“A designer is only as good as the star who wears her clothes.” It’s a philosophy spewed by Edith Head, one of the most celebrated names in the history of the Academy Awards.
Edith Head’s name isn’t synonymous with star-power or box office success, as most of the politicized institutions associated with the words “awards” and “season” tend to be. She’s no Angelina Jolie. She’s no Meryl Streep. Alas, she’s bounds ahead of them; She was a costume designer, one with more Academy Awards than any other woman in history.
Her line of work is visual and prominent throughout each of the 433 films she worked on, but remembered only as a fleeting compliment to the performers who donned her creations.
Yes, Edith Head dressed everyone from Gloria Swanson to Joan Fontaine, and if her career as a costume designer throughout Hollywood’s golden age up until her death in 1981 proves anything, it’s that she made such glamorous stars, well, shimmer.
That’s the job of a costume designer, after all; to aide in the illusion, to craft the cinematic fantasy which envelops us, sometimes out of materials we’d be hard-pressed not to find at a local Pat Catan’s. It’s not everyday someone like Anne Hathaway can whip up a sustained, award-winning performance out of a clearance bin at a flea market. Costume designers often shop on a budget, with some of the most effective pieces finding their way onto a set because a diligent member of the costume department strolled off set and into a sale rack at a shoe store (I speak from firsthand experience: I once sold a pair of $15 Vans that were to be worn by Viggo Mortensen, purchased by the costume designer for 2009’s The Road which filmed here in Pittsburgh).
In short, it’s a costume designer’s ability to turn the ordinary into spectacle. That’s why the Academy of Motion Picture Arts & Sciences has taken it upon itself to recognize the countless men and women who sew, pluck, rip, tear, and stitch together the framework of some of the biggest spectacles in American cinema each year with an Oscar for Best Costume Design.
Representing 2011’s crop of contenders are five designers who crafted gorgeous pieces representing eras as far apart as Shakespearian Britain (Lisy Christl’s work for Anonymous), the brooding moors of 1800s Gothic fiction (Michael O’Connor’s designs for Jane Eyre) and the streets of 1930s Paris (Sandy Powell’s contributions to Hugo).
Most of 2011’s nominees (as is true for every year, actually) crafted dazzling wardrobes which harken back to periods of years past, what with the most contemporary representation hailing from Arianne Phillips’ work in W.E., a film whose narrative spans between the 1930s and 1998 as it chronicles the love affair between Britain’s King Edward VIII and an American, Wallis Simpson.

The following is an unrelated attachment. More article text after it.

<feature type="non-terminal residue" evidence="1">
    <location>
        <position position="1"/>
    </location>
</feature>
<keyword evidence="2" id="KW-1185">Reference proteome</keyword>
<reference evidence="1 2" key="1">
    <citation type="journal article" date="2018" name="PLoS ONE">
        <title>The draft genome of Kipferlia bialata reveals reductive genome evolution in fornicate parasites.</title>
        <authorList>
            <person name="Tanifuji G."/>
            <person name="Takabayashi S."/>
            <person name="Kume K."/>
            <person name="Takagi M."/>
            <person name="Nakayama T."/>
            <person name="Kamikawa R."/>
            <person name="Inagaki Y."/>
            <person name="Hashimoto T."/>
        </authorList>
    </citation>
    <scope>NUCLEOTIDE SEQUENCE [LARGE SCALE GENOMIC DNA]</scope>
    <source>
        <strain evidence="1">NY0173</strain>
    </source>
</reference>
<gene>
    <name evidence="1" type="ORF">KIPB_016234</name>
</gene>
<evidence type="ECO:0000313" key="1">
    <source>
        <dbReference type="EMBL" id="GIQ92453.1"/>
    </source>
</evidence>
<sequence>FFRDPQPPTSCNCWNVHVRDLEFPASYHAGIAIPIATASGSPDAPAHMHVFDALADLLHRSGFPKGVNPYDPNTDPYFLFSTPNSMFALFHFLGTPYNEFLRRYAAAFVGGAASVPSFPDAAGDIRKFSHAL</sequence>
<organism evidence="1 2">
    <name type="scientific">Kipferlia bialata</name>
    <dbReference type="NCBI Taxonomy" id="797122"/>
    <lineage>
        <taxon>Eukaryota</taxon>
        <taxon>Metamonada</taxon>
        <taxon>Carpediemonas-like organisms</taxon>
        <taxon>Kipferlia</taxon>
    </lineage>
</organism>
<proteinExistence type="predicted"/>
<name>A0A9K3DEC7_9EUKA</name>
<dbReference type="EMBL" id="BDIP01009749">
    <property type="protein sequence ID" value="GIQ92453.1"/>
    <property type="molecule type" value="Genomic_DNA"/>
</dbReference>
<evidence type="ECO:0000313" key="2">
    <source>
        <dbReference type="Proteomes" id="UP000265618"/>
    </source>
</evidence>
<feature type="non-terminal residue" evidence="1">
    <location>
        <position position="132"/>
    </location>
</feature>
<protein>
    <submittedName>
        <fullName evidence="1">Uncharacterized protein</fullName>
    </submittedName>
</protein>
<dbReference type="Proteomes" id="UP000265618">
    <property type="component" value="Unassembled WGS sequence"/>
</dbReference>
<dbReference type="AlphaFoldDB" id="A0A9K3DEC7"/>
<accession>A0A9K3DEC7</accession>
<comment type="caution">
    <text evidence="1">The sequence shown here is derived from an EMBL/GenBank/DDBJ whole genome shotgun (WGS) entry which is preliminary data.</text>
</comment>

Its director, having never been a stranger to the aesthetically rich, Madonna’s film boasts perhaps the most arresting costumes of each of the nominees with hats by Stephen Jones, gowns by John Galliano, and other contributions from the likes of Balenciaga, Christian Dior, Elsa Schiaparelli, and even the National Museum of Costume in Scotland, who donated a Michael O’Connor wedding gown for filming.
The power of film to incorporate so many contemporary facets of the fashion industry into a single lavish homage to historical fashion is particularly evident in W.E., a film which utilizes the savvy of head designer Arianne Phillips to string together other magical pieces which drape the veil of 1930s European glamour over the delicate cheeks of Madonna’s sophomore directorial effort.
Recreating the fantasy of the past through fashion is often the primary task of a costume designer. As CGI and digital projection technologies evolve to elevate the medium itself to higher standards of sophisticated (albeit illusory) presentation, the spectacle itself becomes simply representational. Yes, the fantastical flora and fauna which populated Pandora in James Cameron’s Avatar were imaginative and spectacular, but they ultimately remain fantasy, relying on our classically trained tactic of suspending disbelief in order to “accept” them in context.
But, costume designers have a different job. They must create the past in the physical, in the present, in the now, bringing a glorified age of, say, 1920s Hollywood to life with every stitch, sequin, and wing-tipped shoe at their disposal. Of course, I’m referring to Mark Bridges’ work as seen in The Artist, also nominated this year. The film is a cinematic love letter to the silent era of Hollywood, when looks were everything and an actress’ wardrobe was the yesteryear equivalent to a computer generated explosion. Bridges’ costumes here do more than just catch the eye, they serve as a reminder of the simplicity of an era, the ability of an audience to listen with their hearts to a film which didn’t contain a single spoken word of its own. Costumes were more than just flashy adornments, but rather beacons of prosperity or shining testaments to the desire of the public to one day afford something just as beautiful as the drapery cascading down the frame of the actress dancing before them. Yes, the stars are the ones who conspicuously consume and uphold the business. Maintaining the fantasy, however illustrious the illusion; that’s what costume designers have done throughout history.
It seems as if Ms. Head’s observations are correct. A designer’s work can certainly be esteemed by its presence on the frame of a Hollywood actress as she poses for photographers on the red carpet outside the Kodak Theatre. But as the evening of February 26 comes to a close, one costume designer at the Academy Awards is going home with an Oscar; the other starlets just pretty girls playing dress-up.